Accommodating diverse clients

Although you may know the law for the cases such clients bring you, you would be wise to consider additional factors that will arise in working with these new clients.

Obvious practice areas likely to include such clients are personal injury law, with claimants who have disabilities or severe injuries; elder law, with clients who have diminished sight, hearing, or mental capacity; immigration law, with clients who do not speak English or know U. culture; and mental health law, with clients who are emotionally disturbed.

These measures demonstrate an increase in evaluation capacity by local projects under TCEC's purview.

Keywords: Evaluation capacity building; Tobacco control; Program evaluation; Qualitative evaluation; Case study (search for similar items in Econ Papers) Date: 2013 References: View references in Econ Papers View complete reference list from Cit Ec Citations View citations in Econ Papers (1) Track citations by RSS feed Downloads: (external link) Full text for Science Direct subscribers only Related works: This item may be available elsewhere in Econ Papers: Search for items with the same title.

Satisfaction and demand for TCEC services are documented to provide measurements for evaluation capacity building.

Final evaluation report scores from two intervention cycles (2004–20–2010) submitted to the California Health Department, Tobacco Control Division are also assessed and compared.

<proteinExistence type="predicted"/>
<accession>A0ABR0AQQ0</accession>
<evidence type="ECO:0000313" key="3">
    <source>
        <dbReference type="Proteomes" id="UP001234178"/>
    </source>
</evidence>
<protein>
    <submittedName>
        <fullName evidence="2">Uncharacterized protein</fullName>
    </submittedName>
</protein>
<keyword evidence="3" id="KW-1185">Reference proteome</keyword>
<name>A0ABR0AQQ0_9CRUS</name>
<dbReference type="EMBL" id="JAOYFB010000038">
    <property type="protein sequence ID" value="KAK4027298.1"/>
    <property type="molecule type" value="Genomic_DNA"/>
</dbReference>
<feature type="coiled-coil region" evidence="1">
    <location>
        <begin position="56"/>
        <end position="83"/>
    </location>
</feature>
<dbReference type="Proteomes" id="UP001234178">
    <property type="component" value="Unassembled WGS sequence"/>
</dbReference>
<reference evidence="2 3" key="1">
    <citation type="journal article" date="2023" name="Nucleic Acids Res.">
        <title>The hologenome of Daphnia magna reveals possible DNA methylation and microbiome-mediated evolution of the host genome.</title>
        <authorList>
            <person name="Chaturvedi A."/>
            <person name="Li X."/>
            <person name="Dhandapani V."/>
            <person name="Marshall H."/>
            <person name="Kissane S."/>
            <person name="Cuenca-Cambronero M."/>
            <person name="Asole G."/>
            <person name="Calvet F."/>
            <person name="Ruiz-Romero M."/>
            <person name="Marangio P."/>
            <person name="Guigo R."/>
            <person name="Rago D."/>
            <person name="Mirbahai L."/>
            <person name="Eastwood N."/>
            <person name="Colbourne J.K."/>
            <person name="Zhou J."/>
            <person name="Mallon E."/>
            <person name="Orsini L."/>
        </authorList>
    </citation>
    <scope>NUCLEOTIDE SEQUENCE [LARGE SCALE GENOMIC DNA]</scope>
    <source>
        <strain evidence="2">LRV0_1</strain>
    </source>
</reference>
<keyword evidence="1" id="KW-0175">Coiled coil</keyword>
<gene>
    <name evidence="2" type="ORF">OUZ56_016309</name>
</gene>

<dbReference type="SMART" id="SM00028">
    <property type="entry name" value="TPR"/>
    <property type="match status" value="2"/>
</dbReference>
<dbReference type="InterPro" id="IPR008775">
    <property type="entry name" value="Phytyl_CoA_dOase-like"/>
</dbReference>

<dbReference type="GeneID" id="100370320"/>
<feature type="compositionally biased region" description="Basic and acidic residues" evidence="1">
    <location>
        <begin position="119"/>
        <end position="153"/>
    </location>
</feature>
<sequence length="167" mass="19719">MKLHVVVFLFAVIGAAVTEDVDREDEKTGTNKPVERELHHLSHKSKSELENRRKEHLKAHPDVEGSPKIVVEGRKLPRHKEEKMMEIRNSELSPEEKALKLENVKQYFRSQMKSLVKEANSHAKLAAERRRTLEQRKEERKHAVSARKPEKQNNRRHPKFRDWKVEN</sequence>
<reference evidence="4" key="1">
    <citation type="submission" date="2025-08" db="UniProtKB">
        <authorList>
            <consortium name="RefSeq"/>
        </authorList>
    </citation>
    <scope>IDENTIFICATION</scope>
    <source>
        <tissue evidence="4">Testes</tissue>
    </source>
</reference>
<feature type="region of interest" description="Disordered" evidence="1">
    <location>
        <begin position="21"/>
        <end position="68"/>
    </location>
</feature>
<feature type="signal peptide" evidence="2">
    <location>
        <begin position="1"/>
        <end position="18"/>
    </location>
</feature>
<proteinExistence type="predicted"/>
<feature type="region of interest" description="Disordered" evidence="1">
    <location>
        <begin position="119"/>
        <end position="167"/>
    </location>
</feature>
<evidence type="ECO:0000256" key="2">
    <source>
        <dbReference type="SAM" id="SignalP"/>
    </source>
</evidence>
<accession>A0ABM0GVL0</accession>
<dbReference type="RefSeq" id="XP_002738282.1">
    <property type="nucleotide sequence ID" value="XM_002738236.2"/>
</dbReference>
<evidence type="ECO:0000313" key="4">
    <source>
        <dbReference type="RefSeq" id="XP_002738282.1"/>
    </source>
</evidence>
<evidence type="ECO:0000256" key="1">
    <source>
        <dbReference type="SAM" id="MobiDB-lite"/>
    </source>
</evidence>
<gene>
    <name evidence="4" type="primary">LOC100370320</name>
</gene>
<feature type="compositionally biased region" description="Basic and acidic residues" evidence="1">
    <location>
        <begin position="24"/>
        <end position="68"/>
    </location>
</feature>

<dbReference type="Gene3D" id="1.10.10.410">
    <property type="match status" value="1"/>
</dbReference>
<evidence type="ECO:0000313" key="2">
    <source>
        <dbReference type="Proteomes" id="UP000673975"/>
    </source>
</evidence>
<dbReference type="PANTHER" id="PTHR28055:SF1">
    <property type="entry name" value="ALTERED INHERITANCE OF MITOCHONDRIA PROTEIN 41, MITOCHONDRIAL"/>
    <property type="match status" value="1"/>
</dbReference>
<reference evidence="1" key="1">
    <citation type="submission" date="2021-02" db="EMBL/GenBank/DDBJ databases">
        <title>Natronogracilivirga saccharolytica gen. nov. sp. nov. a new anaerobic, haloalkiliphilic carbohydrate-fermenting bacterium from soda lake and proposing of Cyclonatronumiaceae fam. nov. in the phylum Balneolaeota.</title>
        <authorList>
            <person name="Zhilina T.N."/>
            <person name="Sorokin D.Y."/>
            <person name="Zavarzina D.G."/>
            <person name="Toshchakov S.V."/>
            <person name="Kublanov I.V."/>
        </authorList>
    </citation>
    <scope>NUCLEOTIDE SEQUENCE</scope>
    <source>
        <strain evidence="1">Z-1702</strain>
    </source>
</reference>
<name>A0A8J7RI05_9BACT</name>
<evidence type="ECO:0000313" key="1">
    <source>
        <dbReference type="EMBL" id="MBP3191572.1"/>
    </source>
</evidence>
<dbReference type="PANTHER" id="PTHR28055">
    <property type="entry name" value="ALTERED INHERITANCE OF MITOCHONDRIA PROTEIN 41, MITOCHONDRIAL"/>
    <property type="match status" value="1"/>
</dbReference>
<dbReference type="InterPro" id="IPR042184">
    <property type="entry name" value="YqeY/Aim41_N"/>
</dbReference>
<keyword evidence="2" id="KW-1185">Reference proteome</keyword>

For simplicity, this article considers “diverse” clients to be anyone who is not just like you—whether in mobility, language, education, emotional stability, intelligence, visual acuity, or other attributes.

Physical Accommodations My firm practices personal injury and Social Security disability law.

Many of our personal injury clients are on crutches or otherwise limited in their mobility, and our Social Security claimants all have serious health problems.

In the last two decades, the number of workers and clients from culturally and linguistically diverse (CALD) backgrounds has increased dramatically in community and disability services organisations.

It has become an important task for employees in these organisations to understand the cultural factors that influence their work relationships and practices, and the delivery of a culturally appropriate service.

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Although individual rights are guaranteed in the Constitution, they are not unlimited.

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